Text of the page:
Diagnosis is based on the clinical history, physical examination and demonstration of persistent fasting hyperglycemia (increased blood glucose concentration) and glycosuria (presence of the glucose in the urine). Acute stress-induced hyperglycemia is not so important in the differential diagnosis as in cats, and that’s why the measurement of blood fructosamine level is not required in dogs for diagnosis of canine diabetes mellitus (Nelson 2004; Reusch et al. 2010). Recognition of diabetes mellitus in dogs also requires diagnosis of other concurrent diseases which are almost always present in diabetic dogs (Nelson 2004), and in dogs with diabetic ketoacidosis almost always acute pancreatitis is present (Fleeman and Rand 2013).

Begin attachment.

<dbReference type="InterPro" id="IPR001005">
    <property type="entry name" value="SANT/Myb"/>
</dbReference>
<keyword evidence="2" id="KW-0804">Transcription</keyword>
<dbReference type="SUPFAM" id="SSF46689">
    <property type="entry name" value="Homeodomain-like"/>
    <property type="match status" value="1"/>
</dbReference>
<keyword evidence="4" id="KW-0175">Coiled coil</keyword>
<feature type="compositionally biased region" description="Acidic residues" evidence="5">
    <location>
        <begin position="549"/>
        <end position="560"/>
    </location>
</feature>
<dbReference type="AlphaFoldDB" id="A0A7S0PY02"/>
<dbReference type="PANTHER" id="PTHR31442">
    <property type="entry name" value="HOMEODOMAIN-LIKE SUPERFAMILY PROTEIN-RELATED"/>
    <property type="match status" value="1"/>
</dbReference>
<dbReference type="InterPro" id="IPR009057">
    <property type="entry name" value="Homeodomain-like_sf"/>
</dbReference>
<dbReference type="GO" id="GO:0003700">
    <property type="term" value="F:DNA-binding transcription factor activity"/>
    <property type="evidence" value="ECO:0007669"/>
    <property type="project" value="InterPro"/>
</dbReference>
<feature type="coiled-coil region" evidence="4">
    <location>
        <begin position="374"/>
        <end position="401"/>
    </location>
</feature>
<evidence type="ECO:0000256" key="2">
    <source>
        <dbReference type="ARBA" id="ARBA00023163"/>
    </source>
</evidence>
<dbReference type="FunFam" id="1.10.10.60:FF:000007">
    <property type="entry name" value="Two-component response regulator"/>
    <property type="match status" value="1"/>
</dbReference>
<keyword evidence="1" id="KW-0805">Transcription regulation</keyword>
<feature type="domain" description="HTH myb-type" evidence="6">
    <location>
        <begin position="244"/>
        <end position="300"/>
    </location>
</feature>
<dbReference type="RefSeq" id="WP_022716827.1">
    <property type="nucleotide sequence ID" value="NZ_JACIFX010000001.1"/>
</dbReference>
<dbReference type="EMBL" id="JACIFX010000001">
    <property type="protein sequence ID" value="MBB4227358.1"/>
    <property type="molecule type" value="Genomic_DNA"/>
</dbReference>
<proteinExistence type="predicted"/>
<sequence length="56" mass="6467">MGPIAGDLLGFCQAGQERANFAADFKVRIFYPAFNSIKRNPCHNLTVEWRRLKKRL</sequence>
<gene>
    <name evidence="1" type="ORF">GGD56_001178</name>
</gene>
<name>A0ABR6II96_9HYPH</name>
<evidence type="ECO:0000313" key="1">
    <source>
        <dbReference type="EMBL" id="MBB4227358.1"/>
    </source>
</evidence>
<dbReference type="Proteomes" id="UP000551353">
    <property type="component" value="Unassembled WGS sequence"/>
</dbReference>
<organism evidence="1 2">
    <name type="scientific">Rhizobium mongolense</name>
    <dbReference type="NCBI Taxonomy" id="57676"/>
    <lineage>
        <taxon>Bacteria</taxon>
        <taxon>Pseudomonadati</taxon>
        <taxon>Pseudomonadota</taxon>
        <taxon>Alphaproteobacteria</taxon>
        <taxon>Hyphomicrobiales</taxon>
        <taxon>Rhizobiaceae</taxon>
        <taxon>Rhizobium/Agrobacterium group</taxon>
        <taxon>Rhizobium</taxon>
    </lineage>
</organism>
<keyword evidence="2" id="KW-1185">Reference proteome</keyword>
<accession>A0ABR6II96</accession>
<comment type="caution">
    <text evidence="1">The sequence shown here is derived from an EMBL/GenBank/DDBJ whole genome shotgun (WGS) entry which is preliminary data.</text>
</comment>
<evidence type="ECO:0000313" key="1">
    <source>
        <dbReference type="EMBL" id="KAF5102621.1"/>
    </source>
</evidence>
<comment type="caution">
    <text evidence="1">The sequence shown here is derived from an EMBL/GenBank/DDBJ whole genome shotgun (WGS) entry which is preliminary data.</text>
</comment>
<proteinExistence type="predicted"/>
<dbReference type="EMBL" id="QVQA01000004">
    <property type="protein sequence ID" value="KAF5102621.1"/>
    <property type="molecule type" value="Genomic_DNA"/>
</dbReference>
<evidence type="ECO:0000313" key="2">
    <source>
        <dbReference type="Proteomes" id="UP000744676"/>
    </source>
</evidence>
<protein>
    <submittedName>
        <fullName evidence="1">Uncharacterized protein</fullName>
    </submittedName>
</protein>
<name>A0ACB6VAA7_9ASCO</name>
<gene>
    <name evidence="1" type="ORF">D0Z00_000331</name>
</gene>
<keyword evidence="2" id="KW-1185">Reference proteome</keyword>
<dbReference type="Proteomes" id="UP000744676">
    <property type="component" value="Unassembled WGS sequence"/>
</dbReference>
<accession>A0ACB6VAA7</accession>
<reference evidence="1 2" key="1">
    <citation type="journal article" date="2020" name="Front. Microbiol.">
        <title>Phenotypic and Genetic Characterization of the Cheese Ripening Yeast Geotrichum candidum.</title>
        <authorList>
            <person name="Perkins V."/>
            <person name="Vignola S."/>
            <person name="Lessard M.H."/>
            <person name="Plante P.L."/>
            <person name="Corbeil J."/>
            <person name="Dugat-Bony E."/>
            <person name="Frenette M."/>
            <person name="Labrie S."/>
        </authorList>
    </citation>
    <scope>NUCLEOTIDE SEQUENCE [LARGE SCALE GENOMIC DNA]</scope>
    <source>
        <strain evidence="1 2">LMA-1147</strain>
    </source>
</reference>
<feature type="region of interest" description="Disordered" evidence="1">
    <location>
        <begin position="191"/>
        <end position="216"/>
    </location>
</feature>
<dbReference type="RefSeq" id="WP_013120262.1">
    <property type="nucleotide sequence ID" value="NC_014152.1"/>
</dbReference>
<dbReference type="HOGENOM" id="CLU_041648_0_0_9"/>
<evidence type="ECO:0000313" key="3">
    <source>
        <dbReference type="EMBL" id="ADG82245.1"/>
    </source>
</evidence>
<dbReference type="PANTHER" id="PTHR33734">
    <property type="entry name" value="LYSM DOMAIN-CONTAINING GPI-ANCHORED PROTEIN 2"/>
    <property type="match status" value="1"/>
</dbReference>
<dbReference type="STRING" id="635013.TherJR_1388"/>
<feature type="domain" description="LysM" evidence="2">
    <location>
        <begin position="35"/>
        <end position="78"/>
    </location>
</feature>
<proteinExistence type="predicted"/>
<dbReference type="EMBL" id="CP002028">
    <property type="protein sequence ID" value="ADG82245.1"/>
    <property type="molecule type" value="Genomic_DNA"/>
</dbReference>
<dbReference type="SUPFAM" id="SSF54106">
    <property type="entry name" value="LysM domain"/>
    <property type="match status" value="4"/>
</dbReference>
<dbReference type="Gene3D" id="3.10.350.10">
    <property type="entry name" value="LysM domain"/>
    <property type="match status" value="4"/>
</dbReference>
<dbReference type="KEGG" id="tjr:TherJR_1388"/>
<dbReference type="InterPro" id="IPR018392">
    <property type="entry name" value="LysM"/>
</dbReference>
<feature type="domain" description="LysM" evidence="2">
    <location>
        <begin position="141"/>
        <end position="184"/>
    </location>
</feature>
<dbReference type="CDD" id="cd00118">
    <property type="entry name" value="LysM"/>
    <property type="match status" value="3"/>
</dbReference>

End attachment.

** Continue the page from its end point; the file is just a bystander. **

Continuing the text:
The aim of the treatment is to limit or completely resolve clinical signs of the disease and prevent the life-threatening hypoglycemia (blood glucose concentration below reference interval) and development of complications such as diabetic ketoacidosis or hyperglycemic hyperosmolar syndrome. In contrast to the treatment of humans with diabetes mellitus, maintenance of euglycemia (normal blood glucose concentration) is not the aim of the therapy, and a glycemia level between 270 mg/dL and 90 mg/dL throughout the day is considered as an achievement of the main goals of the treatment i.e. resolving clinical signs and the assertion of good quality life (Reusch et al. 2010). Treatment of the other concurrent disease (or diseases) is also important for the successful therapy of canine diabetes mellitus (Nelson 2004). Insulin and nutritional therapy, daily physical exercise, reduction of body mass in overweight and obese dogs, and a break of treatment with diabetogenic drugs (e.g. glucocorticoids) if they were administered for any reasons, are the elements of the therapy of diabetic dogs (Reusch et al. 2010). It should also be emphasized that the owner of a diabetic dog should contribute in the monitoring of the level of glycemia and effects of the therapy by measuring body weight of the dog, daily water intake, blood and urinary glucose concentration (using a glucometer and urine dipsticks, respectively), the level of ketonuria (using ketone strips), and observe if the dog has clinical signs of hypoglycemia such as weakness, lethargy, ataxia (lack of coordination of muscle movements), local muscle fasciculation, tremors, seizures and coma (Fleeman and Rand 2013; Nelson 2004; Reusch et al. 2010).